11 Lakewood Statistics Clemmon’s Revolver
Clemmon’s Glock Round #1 Tina Back of Head Round #2 Mark Head Glock Jams/Misfired Clemmon’s Revolver probably had both out Round #1 Ronnie Neck Greg’s Glock Round #1 Clemmons Torso Clemmon’s Revolver Rounds # 2-6 Missed Hit interior walls Greg’s Taser in it’s holster is torn from Greg’s belt Clemmons disarms Greg of his Glock Round #2 Greg Head

12 Lakewood Statistics Law Enforcement’s Hit Rate Clemmon’s Hit Rate
All wore Body Armor Clemmon’s Hit Rate 55% 5 out of 9 No Body Armor Why did he win! You could not hire hit man to try and to assassinate four armed officers Clemmons hard core Psychopath with delusions First gun grab attempt 16 yoa in court

13 Survival = Getting Head Out of Way
Deputy Steve Cox was last King County Deputy killed by gun fire. Homicide suspect drew from concealment and shot Steve in the head – Shot through his finger as he tried to deflect or grab the gun – Hit Steve in the Face, killing him. Video

14 Psychopath 1-3% of the population
Commit a disproportionate amount of serious and violent crime 40% of Prison Population Overwhelming Force and Respect Cryptic Consequences

15

16 Law Enforcement Training Scars
Suspect’s Primary Target Head and Neck Area Law Enforcement Training Scars FBI Study – Handgun rounds to torso WILL NOT reliably incapacitate subject Officers are taught to shoot at center mass Learn to lock in shooting stance (Not moving head) Goes against natural instinct to move

17 Law Enforcement Training Scars
No Environmental Shooting Positions Seated – in Vehicle, Ground, Under Table or Low-Light At close ranges (less than 3 feet) with and without close non- shoot target(s) Little movement and all shooting at same time/direction Decision to shoot had been made for them in most cases on range Little or NO Pre-Attack (Physical or Firearm) training Non Realistic CQB Shooting Position – Rock and Lock Most officers are disarmed while drawing Most are only given limited “RBT”-Reality Based Training Scenarios – 2-3 scenes a year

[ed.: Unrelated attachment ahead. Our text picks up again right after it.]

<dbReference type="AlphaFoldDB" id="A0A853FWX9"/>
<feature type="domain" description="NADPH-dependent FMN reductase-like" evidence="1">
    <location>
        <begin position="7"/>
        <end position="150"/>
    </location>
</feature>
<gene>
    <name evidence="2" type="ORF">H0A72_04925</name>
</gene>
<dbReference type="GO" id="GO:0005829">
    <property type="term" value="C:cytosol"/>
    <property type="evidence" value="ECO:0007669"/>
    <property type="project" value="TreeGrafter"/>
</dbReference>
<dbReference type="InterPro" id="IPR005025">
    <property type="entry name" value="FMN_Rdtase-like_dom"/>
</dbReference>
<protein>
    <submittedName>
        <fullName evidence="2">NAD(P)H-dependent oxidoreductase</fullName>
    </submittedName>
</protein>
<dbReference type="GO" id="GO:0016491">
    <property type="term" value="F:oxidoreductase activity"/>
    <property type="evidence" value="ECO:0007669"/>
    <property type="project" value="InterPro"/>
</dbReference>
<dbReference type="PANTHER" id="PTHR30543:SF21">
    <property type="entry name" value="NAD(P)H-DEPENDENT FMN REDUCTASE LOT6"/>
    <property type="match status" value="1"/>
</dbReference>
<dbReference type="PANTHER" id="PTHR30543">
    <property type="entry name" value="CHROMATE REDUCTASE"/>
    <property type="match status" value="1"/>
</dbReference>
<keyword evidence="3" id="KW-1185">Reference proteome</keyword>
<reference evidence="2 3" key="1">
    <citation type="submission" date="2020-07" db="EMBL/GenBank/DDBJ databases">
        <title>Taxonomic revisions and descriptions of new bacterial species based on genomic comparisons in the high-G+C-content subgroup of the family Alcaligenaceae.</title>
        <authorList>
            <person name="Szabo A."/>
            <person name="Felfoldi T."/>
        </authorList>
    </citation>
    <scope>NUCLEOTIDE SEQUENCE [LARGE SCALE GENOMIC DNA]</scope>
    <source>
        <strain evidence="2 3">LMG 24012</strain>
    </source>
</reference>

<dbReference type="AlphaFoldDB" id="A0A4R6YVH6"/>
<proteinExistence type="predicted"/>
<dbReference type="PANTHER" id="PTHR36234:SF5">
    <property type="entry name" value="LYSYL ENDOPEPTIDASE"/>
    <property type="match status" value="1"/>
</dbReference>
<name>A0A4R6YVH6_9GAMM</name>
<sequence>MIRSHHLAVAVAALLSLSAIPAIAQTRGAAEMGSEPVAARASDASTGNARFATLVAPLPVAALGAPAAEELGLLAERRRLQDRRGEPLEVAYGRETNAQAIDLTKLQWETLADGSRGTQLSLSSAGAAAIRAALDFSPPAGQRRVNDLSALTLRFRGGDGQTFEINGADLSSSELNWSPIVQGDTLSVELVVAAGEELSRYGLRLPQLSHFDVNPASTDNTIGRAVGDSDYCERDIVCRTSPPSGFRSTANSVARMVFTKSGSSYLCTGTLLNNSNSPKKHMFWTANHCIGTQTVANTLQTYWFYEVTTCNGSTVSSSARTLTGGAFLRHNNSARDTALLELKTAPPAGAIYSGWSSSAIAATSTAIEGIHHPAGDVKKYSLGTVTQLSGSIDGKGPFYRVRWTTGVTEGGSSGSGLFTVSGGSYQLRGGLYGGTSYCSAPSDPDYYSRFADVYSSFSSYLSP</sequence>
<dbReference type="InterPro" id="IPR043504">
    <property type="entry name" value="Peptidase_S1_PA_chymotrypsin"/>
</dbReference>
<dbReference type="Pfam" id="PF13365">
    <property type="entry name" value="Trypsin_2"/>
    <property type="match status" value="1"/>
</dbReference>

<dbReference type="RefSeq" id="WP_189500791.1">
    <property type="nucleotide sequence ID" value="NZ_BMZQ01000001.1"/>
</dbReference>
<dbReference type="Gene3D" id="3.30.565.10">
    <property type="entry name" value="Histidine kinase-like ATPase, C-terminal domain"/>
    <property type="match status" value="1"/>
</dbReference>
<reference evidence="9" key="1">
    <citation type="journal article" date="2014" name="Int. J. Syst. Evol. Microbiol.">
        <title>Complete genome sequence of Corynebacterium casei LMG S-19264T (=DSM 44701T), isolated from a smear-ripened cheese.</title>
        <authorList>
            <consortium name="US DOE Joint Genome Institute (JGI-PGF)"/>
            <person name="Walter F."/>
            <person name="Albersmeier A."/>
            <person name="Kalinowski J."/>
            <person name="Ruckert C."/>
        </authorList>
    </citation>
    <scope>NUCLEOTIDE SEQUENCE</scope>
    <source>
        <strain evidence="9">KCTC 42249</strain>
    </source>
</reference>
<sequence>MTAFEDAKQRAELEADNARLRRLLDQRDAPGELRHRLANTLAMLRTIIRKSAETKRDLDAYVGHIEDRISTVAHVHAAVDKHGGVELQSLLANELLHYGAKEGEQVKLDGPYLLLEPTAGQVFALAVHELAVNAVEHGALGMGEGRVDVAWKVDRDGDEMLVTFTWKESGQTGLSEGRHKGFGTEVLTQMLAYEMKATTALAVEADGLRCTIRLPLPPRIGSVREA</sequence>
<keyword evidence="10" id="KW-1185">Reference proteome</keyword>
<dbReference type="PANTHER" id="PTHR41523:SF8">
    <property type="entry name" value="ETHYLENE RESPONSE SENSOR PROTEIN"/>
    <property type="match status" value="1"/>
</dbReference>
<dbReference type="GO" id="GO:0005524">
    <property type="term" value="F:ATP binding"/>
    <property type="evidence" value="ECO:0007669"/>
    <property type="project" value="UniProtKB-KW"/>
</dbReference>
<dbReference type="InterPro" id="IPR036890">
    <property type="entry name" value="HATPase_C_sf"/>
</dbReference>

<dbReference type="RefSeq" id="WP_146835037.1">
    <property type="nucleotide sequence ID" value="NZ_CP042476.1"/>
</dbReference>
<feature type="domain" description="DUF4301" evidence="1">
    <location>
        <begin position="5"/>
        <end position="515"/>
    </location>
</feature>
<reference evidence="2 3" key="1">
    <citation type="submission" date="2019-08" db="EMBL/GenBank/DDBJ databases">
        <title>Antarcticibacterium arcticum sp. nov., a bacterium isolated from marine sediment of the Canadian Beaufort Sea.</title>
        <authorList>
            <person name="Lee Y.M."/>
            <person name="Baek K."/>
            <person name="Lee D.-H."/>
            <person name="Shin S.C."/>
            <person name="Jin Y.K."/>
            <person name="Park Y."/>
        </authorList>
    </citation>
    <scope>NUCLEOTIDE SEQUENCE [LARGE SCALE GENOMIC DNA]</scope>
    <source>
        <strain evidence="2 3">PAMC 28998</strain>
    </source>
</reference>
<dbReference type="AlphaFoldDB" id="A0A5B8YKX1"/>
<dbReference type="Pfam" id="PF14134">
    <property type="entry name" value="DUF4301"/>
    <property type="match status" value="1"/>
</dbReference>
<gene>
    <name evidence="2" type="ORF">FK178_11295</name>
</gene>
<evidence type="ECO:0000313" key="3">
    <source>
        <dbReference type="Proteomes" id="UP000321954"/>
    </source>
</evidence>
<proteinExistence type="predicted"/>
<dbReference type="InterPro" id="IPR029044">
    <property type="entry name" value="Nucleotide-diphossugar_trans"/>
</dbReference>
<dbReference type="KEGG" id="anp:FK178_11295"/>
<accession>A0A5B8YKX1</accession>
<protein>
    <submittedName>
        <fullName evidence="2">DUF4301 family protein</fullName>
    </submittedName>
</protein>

18 Force Options Covered Seated 360 Degree Shooting in Classroom
Flinch Draw – Moving head off line while drawing Taser to Handgun Transition – Handgun to Taser G-WRAPS Weapon Retention Stop Kick Back Fall to Head Avoidance on ground Arm Drag Entry – Hand Fighting WRAPS – Takedown Position to Control Position Rear Weapon Retention Foot Sweep and Foot Trap Takedown Standing Control Cuffing Team Tactics – Team Control and Restraining

19 Sam’s 4 Plays De-Escalation Training
Introduce Yourself ….Hi, I’m Sgt Gulla Obtain the Person’s Name … “What’s your name ? (3) Expressing to the person what you are seeing . What do you see ? Use the I word – “I can see you’re angry” Summarize … to be an “active listener” you should “summarize” Communicating with the person in crisis Summarize the information that you have learned/obtained With permission from: Major Sam Cochran, Retired University of Memphis

20 Team Tactics Training

21 Police Response Avoid Engaging When possible, If the individual presents no immediate danger to himself, herself, or others, avoid engaging the person Isolate and Contain Do not invade personal space Do not touch without permission or stand too close Speak slowly and quietly using simple concrete language *Be prepared if above does not work and ready to move to other options “Not just another call… Police Response to people with mental illness in Ontario” – Practical guide for the frontline officer Training Manual Centre for Addiction and Mental Health * Added by Sgt Don Gulla

22 Caution When Using Taser in Deadly Force Situation
Video of 30 Second Taser Hit